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Is It Time to Buy iRobot Corporation Stock?

By Daniel Sparks – Oct 26, 2017 at 9:06AM

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Solid results, strong growth, and a rosier outlook from management clash with iRobot's falling stock price. What should investors do?

While the approximately 12% drop in iRobot's (IRBT 0.27%) stock on Wednesday, following the company's earnings release, might not imply that the consumer cleaning robot company had a good quarter, a close look at the numbers from the quarterly update suggests otherwise.

Here's a look at three key takeaways from iRobot's third-quarter earnings report, and why investors may want to consider buying iRobot after this sell-off.

iRobot Roomba 980 cleaning carpet on a carpet next to a wooden chair, with a young girl in the background.

iRobot Roomba 980. Image source: iRobot

1. Strong revenue growth persists

iRobot's revenue continued to rise rapidly during the quarter, increasing 22% year over year. That's about in line with iRobot's 23% year-over-year revenue growth in its second quarter.

This growth was helped by strong consumer revenue growth in the U.S.; Europe, the Middle East, and Africa (EMEA); and Japan. Consumer revenue in these markets increased 34%, 31%, and 65% year over year, respectively.

2. iRobot just gave its full-year guidance a significant boost

iRobot raised its guidance on several key metrics.

First, if you had any concern about iRobot's continued growth potential, the company's guidance for 40% and 45% year-over-year full-year 2017 revenue growth in its U.S. and EMEA markets, respectively, should temper worries. This outlook is up from previous forecasts for 30% and "high-teens percent" growth in the U.S. and EMEA, respectively. Management said this improved outlook is based on continued momentum in the U.S. and accelerating growth in EMEA.

Second, iRobot also raised its guidance for overall revenue for 2017. Management says it now expects full-year revenue to be between $870 million and $880 million, up from a previously forecast range of $840 million and $860 million.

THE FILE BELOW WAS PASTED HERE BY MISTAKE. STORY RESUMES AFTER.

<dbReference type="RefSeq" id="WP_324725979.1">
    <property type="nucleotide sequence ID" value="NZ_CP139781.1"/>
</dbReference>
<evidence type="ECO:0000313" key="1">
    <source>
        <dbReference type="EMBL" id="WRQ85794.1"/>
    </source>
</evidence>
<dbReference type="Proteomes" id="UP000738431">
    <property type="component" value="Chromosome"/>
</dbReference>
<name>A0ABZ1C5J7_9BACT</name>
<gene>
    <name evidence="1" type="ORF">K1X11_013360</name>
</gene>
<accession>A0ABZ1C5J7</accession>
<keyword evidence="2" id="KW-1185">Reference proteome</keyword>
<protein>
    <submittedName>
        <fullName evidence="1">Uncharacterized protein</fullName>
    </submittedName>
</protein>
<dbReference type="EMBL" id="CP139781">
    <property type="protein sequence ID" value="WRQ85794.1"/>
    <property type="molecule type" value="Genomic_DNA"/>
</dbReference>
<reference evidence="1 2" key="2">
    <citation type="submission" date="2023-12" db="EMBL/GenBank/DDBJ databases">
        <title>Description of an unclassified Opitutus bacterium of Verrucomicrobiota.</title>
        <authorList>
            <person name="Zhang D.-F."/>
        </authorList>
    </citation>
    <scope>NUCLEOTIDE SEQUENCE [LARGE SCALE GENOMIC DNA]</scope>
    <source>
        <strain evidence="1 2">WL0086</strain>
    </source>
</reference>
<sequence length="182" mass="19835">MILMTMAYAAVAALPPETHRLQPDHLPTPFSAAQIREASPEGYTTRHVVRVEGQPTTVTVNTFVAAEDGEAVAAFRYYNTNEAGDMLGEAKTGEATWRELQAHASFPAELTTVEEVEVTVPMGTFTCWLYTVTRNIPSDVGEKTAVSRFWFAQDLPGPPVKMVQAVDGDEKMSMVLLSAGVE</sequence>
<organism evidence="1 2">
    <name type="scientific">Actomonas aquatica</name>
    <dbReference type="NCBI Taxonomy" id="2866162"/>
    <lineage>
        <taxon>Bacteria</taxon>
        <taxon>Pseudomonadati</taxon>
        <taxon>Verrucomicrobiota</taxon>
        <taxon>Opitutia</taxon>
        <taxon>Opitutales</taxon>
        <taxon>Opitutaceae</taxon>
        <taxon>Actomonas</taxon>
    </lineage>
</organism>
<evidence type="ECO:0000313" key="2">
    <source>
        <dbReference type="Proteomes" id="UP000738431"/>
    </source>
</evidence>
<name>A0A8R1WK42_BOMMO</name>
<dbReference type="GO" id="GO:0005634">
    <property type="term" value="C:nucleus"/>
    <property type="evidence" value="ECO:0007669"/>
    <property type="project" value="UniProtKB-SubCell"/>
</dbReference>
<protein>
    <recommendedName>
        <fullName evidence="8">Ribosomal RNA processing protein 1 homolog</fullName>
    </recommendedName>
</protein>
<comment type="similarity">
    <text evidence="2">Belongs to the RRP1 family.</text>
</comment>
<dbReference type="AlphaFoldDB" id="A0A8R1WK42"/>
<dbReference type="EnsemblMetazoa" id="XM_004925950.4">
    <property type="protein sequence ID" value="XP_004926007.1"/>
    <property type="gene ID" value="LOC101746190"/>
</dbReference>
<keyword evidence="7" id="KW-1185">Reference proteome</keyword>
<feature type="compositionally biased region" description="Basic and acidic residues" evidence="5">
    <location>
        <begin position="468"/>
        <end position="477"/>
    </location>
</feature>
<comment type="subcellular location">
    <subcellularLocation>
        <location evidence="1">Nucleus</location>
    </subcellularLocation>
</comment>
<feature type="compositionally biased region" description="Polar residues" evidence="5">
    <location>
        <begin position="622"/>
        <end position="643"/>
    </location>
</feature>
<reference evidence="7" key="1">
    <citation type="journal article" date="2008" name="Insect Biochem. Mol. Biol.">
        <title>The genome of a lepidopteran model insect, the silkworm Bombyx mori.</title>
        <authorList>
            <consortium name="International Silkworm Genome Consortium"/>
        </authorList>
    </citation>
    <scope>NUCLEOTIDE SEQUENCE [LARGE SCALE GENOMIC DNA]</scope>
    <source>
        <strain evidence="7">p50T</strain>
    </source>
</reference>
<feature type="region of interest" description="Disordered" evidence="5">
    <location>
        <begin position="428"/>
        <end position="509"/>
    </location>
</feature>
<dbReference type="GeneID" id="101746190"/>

Highlighting iRobot's persistent momentum recently, the company also raised its guidance for full-year total revenue in its second quarter, boosting its forecast from a range of $780 million to $790 million to a range of $815 million to $825 million when excluding the impact of its Robopolis acquisition. Including the impact of its Robopolis acquisition, iRobot had increased its guidance for full-year revenue to the $840 million to $860 million range it was forecasting before iRobot revised its guidance in its Q3 report.

Third, iRobot also significantly increased its outlook for full-year earnings per share. The company said it now expects full-year EPS to be between $1.65 to $2.00, up from a previous forecast for EPS between $1.35 and $1.70.

3. Market penetration is still low

Management was careful to remind investors in its third-quarter update that low market penetration means iRobot's market opportunity is enormous, even as competition increases.

iRobot CEO Colin Angle explained:

U.S. household penetration of robotic vacuum cleaners is still less than 10%, so there is plenty of runway domestically and even more overseas. With the leading global segment share, at a time when adoption is accelerating, we are in an excellent position to capitalize on the momentum to drive future growth.

A buying opportunity

With these key takeaways from iRobot's third-quarter results in mind, the stock's sell-off on Wednesday may have little merit. Indeed, this could be a buying opportunity for long-term investors.

The stock's decline on Wednesday follows a lowered price target for iRobot, from $92 to $69, by Piper Jaffray analyst Troy Jensen, according to The Fly's breaking-news stream. Jensen is reportedly concerned with "inflecting" competition in the space. While Jensen has a point, the stock's pullback recently is making the stock look more attractive -- not less attractive. Shares have fallen nearly 40% since August 1.

Of course, it's worth noting that even after this pullback, the stock is up 50% year to date, and iRobot's premium price-to-earnings ratio of 33 suggests investors have already priced in plenty of growth. So the stock may have been getting ahead of itself. But with this solid third quarter behind it and a big pullback in iRobot's share price now in the rearview mirror, the Roomba maker's stock is enticing again.

Daniel Sparks has no position in any of the stocks mentioned. The Motley Fool owns shares of and recommends iRobot. The Motley Fool has a disclosure policy.

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